The power and potential of teaching assistants’ talk
01 September 2015 by Rob Webster
Schools are increasingly using research evidence to inform their strategic and day-to-day practice. A key resource is the Education Endowment Foundation’s Teaching and Learning Toolkit.
Consistently top of the EEF’s list of ‘what works’ are teacher feedback and strategies relating to metacognition. Evidence suggests pupils could make up to eight month’s additional progress if such approaches are successfully implemented.
A bonus of embedding these techniques is they tend to be very cost-effective, offering schools sizeable value for money compared with, say, one-to-one tuition (currently fourth on the EEF’s chart).
One of the less cost-effective things schools could invest in, according to the Toolkit, is teaching assistants (TAs). Evidence suggests schools could gain just one month of additional progress from spending on TAs. However, the evidence on impact is much more nuanced than this suggests.
How schools use TAs dramatically affects the bang they get for their buck in terms of learning outcomes. As Rob and colleagues explain in the recent guidance report co-written with the EEF, some ways of using TAs work better than others.
One option that’s received little attention is using TAs to provide feedback and develop independent learning skills – those valuable things that aid progress.
Evidence shows TAs tend not to be sufficiently skilled in using these techniques, which – when you consider how frequently TAs interact with pupils – represents a seriously missed opportunity.
Yet expecting TAs to achieve the substantive gains from giving high-quality formative feedback that the EEF Toolkit suggests are possible is unlikely. Why?
Well, these approaches tend to assume that the person giving the feedback is a teacher. And with this assumption comes a whole set of other assumptions about the professional training and subject specialisms teachers have – not to mention the responsibility for the progress of thirty or more pupils. The same is true of supporting the development of metacognitive strategies.
This is not to say that only teachers can or should provide feedback or use techniques that develop higher-order thinking skills, but to recognise, quite genuinely, that TAs come at pupil interaction from a base that is different to that of teachers.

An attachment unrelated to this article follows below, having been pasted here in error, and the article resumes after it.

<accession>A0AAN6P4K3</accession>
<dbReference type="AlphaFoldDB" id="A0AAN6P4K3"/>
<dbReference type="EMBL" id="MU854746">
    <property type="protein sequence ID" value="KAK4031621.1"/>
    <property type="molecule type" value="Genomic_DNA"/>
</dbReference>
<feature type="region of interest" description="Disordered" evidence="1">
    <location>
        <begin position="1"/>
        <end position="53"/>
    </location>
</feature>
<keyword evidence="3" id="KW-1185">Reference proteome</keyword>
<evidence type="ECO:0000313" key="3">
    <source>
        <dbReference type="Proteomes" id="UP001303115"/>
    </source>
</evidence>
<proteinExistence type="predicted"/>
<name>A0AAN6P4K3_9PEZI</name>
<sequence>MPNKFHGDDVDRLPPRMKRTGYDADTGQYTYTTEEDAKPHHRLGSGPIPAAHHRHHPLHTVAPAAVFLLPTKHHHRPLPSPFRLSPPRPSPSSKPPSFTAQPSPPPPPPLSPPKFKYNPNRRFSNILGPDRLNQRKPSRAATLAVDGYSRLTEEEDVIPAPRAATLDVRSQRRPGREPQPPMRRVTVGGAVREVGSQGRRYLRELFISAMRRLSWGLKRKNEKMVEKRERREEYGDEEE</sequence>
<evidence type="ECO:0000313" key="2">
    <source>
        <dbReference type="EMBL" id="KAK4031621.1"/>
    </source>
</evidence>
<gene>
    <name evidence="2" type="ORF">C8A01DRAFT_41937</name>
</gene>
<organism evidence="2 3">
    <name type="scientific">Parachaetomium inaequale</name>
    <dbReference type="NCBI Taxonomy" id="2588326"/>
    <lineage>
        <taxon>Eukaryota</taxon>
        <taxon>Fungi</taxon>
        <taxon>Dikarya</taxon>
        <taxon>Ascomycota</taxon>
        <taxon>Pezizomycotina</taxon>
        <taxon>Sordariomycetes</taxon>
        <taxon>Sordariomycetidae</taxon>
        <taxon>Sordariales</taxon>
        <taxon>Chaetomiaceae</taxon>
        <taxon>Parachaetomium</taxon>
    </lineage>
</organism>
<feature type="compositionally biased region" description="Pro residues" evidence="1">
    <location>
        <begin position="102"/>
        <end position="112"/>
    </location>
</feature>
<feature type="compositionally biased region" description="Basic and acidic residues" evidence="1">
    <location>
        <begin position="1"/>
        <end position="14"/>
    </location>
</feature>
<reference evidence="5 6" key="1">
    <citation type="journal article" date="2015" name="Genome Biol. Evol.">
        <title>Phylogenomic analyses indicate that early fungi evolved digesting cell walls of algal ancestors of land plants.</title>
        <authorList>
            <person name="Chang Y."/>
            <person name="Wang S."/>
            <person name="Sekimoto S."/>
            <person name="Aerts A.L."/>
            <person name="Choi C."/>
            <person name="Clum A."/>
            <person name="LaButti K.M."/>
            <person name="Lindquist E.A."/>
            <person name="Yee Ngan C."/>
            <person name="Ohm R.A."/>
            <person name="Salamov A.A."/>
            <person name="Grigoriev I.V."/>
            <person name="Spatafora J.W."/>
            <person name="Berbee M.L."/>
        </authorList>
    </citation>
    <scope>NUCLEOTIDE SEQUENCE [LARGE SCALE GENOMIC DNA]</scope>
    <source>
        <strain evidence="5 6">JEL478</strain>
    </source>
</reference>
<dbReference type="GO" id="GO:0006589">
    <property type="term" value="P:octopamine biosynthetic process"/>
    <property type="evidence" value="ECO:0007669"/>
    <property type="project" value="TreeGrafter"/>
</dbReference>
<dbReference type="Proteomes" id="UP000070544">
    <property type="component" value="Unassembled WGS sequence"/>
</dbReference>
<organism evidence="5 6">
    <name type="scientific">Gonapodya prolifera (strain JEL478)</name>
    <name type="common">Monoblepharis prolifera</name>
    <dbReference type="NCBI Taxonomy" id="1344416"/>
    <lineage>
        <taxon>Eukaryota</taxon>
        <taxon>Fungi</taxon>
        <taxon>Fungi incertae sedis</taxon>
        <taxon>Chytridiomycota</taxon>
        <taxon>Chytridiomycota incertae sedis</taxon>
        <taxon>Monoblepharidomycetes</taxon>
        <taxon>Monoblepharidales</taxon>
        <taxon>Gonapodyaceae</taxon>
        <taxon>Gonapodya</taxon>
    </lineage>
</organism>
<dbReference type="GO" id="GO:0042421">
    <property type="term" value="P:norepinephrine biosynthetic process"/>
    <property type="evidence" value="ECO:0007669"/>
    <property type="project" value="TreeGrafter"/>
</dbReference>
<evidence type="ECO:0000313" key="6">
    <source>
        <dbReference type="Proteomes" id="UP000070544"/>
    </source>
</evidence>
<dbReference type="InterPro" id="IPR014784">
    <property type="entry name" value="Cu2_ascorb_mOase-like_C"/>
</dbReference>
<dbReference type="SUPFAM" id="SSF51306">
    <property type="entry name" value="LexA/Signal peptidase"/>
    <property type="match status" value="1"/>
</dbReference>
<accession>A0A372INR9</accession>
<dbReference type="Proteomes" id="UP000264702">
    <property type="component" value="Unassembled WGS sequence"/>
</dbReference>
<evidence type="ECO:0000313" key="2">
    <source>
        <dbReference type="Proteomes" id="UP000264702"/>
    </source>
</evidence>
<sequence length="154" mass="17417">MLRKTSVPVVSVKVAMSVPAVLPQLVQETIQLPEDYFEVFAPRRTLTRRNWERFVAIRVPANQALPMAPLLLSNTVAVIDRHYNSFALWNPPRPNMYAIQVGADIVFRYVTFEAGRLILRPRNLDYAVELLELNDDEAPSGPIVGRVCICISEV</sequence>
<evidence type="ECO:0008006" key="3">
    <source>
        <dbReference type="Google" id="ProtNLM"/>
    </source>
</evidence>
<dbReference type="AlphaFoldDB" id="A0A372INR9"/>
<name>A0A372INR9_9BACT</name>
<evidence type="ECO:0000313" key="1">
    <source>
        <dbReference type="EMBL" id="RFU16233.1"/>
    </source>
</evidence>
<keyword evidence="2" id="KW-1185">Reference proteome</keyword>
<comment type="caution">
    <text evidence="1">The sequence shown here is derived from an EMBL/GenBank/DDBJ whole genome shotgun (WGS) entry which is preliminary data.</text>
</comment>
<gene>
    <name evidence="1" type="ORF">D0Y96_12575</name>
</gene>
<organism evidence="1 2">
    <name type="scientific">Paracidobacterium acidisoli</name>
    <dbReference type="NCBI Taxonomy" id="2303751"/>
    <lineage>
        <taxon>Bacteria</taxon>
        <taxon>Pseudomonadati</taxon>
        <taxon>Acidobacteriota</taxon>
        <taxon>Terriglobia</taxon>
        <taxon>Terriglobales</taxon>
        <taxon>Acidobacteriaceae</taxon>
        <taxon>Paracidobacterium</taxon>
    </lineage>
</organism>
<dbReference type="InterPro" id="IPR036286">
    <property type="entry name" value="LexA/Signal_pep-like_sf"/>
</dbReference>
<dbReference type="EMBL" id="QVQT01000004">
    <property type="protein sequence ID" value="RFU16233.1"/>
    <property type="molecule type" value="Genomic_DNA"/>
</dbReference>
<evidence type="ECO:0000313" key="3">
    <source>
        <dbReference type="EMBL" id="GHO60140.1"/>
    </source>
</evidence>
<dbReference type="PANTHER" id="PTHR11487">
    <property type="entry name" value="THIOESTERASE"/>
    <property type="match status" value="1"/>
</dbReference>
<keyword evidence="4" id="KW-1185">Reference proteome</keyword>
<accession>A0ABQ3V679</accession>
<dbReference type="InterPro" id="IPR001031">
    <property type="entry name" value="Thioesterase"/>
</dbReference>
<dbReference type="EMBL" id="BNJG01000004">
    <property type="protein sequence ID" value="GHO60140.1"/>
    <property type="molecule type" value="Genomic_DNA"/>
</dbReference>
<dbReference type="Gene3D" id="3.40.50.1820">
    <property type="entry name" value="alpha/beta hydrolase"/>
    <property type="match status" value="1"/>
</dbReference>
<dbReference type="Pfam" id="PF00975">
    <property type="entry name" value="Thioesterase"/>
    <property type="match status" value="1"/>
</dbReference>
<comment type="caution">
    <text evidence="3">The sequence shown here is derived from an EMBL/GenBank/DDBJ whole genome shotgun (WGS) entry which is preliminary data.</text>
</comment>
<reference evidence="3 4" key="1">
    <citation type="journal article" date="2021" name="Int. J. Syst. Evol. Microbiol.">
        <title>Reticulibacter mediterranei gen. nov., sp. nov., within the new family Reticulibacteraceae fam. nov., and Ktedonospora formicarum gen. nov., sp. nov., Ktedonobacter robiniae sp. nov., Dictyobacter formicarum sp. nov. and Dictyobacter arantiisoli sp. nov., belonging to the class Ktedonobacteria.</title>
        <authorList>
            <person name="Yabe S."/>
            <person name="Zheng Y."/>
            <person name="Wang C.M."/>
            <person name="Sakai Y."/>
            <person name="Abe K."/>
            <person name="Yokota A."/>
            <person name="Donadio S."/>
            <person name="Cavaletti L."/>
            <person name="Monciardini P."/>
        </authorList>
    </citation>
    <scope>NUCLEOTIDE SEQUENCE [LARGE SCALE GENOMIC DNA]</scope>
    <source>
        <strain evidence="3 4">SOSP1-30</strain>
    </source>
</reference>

An appropriately calibrated role for TAs in relation to effective feedback and the development of pupils’ independent learning skills can help schools grow their capacity and opportunity for the valuable types of talk that have incalculable benefits for improving pupils’ relationship with learning.
Our new book, The Teaching Assistant’s Guide to Effective Interaction: How to Maximise your Practice, sets out such a role for TAs that connects with the kinds of practice that evidence shows has a measurable impact on learning. We introduce a process of scaffolding that directly attends to developing pupils’ independence and their ownership of learning.
Based on a classroom-tested framework and backed up by social constructivist learning theory, we set out a new approach to interactions covering the main contexts in which TAs work. The book includes practical strategies and reflective activities to help TAs improve the support they provide in relation to assessment for learning, working with groups on collaborative tasks and delivering intervention programmes.
We have written The TA’s Guide… in response to the requests for clear guidance on classroom talk and professional development tools, which we have received from TAs, the teachers and SENCos who manage their work, and headteachers looking for new ways to release the potential of their classroom support staff.
Following on from the extensive and ground-breaking research on TAs we have been involved with, our new book deliberately dovetails with, complements and extends our wider efforts to raise the profile of the TA role and to ensure school leaders do all they can to maximise their impact.